Top 6 Investment Lessons from 2015Learn more about this firm
Top 6 Investment Lessons from 2015
Allianz Global Investors
By Kristina Hooper
January 5, 2016
Like the New York Mets in the 2015 postseason, the US stock market was unable to deliver in the final days of the year. While some investors were hoping for a big Santa Claus rally, they got a small Santa slide instead.
That left many market-watchers feeling shortchanged by 2015—the first down year for the stock market since 2008. But here's what investors should really remember about the year that was:
- All in all, it wasn't a bad year. Sure, US stocks in 2015 suffered their worst annual loss since 2008, but that's because it was their first annual loss since 2008. And when you compare the two years, their performance was very different: In terms of price appreciation, the S&P 500 Index fell just 0.73% in 2015 vs. 38.49% in 2008. So it seems perfectly reasonable to expect a year of consolidation after several years of outsized gains—particularly since earnings growth was lackluster and valuations were stretched. We can hope that 2015 provides a solid foundation for modest capital appreciation in 2016 as earnings slowly catch up to valuations.
- Index investing took a hit. While index investing worked in the past few years, it didn't do quite as well last year. Take the S&P 500, for example. In 2014, all but one sector posted positive annual gains; thanks to this rising tide floating virtually all boats, investors had an easy time doing well in index funds. But in 2015, only four sectors posted positive gains. Consumer discretionary actually rose 8.4% while health care gained 5.3%. The tech sector also did well. Investors who focused on those areas likely would have experienced solid gains for the year, and those who avoided energy altogether would have fared far better.
- International diversification paid off. While US stocks fell in 2015, many international indexes rose. European stocks saw solid gains, with the DAX up 9.6% and the Euro Stoxx Index up 8.0%. Some Asian indexes also fared well—particularly the Nikkei, which rose more than 9%.
- Dividends still matter. Dividends made the difference between positive and negative returns in 2015. While the S&P 500 dropped 0.73% in simple price terms, it gained 1.41% in total return—better than my money-market account. And dividend-focused investment strategies fared even better than the S&P 500 in terms of the yield they produced. Clearly, dividends continue to matter: They help smooth volatility and provide an important component of total return when price gains are modest.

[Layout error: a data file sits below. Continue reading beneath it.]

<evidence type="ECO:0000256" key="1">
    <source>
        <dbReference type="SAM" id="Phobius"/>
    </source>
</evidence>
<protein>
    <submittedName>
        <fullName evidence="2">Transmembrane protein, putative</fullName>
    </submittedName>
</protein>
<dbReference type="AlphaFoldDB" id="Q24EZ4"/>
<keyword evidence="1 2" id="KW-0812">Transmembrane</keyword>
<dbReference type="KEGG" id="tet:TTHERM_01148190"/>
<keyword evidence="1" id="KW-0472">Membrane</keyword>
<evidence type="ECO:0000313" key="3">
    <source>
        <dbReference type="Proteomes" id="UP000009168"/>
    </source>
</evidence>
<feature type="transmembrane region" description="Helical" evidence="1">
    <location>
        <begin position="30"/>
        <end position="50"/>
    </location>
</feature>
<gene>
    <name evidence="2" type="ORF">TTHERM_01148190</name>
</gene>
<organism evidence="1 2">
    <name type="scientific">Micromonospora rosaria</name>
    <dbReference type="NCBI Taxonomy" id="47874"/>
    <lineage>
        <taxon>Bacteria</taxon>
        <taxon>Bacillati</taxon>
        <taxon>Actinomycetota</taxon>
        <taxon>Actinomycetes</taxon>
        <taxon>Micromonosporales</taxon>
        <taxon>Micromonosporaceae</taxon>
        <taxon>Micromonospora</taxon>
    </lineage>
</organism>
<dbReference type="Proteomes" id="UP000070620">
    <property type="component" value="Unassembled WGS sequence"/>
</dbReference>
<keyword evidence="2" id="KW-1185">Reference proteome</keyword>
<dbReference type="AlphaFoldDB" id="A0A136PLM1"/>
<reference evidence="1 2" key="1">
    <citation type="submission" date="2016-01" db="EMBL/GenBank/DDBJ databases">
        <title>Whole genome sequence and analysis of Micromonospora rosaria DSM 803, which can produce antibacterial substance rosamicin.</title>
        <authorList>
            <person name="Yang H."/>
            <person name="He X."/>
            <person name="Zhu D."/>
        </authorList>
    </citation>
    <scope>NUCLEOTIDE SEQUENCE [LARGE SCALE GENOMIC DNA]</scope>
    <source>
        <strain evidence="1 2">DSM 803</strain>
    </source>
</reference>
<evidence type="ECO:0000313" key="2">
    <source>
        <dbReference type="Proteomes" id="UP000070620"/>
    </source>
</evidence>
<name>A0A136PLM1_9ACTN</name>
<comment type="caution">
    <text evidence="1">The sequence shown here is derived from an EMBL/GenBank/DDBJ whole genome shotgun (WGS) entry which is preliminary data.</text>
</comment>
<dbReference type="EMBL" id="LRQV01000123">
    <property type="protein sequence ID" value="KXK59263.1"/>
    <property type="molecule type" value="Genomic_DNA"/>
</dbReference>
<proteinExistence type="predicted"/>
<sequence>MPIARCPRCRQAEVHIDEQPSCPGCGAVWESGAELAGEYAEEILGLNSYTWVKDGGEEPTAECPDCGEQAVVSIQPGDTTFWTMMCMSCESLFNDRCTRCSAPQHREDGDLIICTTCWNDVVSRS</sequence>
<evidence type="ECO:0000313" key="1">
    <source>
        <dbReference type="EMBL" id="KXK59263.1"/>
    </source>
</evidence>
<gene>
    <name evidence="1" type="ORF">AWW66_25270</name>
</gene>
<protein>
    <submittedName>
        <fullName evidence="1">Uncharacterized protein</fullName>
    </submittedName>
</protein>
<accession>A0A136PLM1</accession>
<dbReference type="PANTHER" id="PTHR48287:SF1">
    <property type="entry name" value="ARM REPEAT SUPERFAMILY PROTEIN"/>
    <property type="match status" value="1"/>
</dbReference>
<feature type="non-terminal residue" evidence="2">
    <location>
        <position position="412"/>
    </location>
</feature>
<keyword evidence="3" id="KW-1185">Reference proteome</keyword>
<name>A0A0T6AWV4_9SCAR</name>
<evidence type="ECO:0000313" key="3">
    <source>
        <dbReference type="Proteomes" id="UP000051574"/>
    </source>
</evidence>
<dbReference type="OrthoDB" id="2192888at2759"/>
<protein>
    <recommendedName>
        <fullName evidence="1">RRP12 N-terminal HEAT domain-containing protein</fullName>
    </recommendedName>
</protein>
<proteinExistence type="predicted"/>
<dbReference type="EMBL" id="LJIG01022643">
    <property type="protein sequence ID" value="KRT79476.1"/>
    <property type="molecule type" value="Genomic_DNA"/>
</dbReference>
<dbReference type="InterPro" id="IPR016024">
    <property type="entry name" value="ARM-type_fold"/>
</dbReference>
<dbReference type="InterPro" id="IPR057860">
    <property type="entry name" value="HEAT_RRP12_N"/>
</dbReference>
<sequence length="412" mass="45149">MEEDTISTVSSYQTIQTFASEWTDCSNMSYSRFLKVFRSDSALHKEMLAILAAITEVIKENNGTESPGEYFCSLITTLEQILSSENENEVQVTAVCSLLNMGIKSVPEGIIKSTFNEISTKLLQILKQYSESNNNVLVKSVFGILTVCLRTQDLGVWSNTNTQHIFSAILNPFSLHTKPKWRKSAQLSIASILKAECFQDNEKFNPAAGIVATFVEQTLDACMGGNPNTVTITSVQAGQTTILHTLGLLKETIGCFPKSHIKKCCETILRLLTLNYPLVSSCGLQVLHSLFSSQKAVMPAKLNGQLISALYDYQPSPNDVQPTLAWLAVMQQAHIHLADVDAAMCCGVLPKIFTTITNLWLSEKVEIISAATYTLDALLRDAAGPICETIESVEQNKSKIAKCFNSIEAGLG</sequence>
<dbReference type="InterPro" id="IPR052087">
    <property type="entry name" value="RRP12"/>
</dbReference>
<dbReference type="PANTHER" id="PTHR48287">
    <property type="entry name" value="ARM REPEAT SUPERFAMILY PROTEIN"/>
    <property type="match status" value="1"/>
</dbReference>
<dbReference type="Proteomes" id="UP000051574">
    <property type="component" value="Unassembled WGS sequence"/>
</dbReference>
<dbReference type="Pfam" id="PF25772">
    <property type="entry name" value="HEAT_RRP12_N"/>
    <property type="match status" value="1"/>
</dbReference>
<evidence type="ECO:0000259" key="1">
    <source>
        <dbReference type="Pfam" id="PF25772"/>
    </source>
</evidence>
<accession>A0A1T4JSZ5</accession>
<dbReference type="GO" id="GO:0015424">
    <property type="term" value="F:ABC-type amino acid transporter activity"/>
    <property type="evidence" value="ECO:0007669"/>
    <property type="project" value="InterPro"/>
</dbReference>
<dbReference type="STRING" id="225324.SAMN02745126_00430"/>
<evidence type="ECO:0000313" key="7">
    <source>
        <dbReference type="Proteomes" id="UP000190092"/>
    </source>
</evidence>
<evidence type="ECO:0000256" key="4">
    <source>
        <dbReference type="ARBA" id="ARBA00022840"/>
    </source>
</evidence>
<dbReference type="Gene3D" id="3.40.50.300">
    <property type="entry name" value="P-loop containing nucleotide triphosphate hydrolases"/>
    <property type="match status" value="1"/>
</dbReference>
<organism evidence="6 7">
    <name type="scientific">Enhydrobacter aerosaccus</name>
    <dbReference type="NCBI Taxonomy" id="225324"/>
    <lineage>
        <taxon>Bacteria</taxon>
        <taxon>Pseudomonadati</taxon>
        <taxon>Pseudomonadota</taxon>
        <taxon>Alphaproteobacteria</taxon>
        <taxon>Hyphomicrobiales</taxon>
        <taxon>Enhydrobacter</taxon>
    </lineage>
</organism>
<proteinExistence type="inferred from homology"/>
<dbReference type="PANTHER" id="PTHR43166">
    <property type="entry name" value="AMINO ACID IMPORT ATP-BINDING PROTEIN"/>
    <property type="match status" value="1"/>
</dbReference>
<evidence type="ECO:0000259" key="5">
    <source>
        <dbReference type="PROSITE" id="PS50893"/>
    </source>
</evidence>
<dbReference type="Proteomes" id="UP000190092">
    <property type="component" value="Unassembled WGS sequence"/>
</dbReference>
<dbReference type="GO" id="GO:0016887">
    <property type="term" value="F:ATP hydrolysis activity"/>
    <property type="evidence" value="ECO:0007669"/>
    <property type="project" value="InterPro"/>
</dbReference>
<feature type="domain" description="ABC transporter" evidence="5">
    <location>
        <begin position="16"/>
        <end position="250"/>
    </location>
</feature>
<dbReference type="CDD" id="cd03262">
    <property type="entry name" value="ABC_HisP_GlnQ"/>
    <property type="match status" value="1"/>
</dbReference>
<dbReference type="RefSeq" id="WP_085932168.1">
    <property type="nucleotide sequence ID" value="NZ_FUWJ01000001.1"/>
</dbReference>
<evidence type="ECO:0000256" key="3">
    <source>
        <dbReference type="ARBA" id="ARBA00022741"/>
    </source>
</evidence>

- Volatility happens. Market volatility rose in 2015, which wasn't a surprise given our expectation that the US Federal Reserve would begin normalizing monetary policy—which in turn would start the normalization of capital markets. Expect volatility to continue, and even increase, as 2016 ticks by. We've already seen greater volatility in January, with weak data from China and increased tensions in the Middle East. In addition, we're in a data-dependent world, and US markets may feel the jitters this week as investors await the next jobs report.
- Don't be scared of bears. There's an old adage that goes, "If Santa Claus should fail to call, bears may come to Broad and Wall." Of course, that doesn't always happen. What's more predictive is how the stock market behaves in January. According to The Stock Trader's Almanac, the so-called January indicator has a batting average of .754 in predicting stock-market behavior for the year. More precisely, the first five days of a year are even more accurate in predicting where stocks will go in the rest of the year, with a .854 batting average for the past 41 years. May the Mets be so lucky in 2016.
Kristina Hooper is the US Investment Strategist and Head of US Capital Markets Research & Strategy for Allianz Global Investors. She has a B.A. from Wellesley College, a J.D. from Pace Law, a master's degree from Cornell University and an M.B.A. in finance from NYU, where she was a teaching fellow in macroeconomics.
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The material contains the current opinions of the author, which are subject to change without notice. Statements concerning financial market trends are based on current market conditions, which will fluctuate. References to specific securities and issuers are for illustrative purposes only and are not intended to be, and should not be interpreted as, recommendations to purchase or sell such securities. Forecasts and estimates have certain inherent limitations, and are not intended to be relied upon as advice or interpreted as a recommendation.
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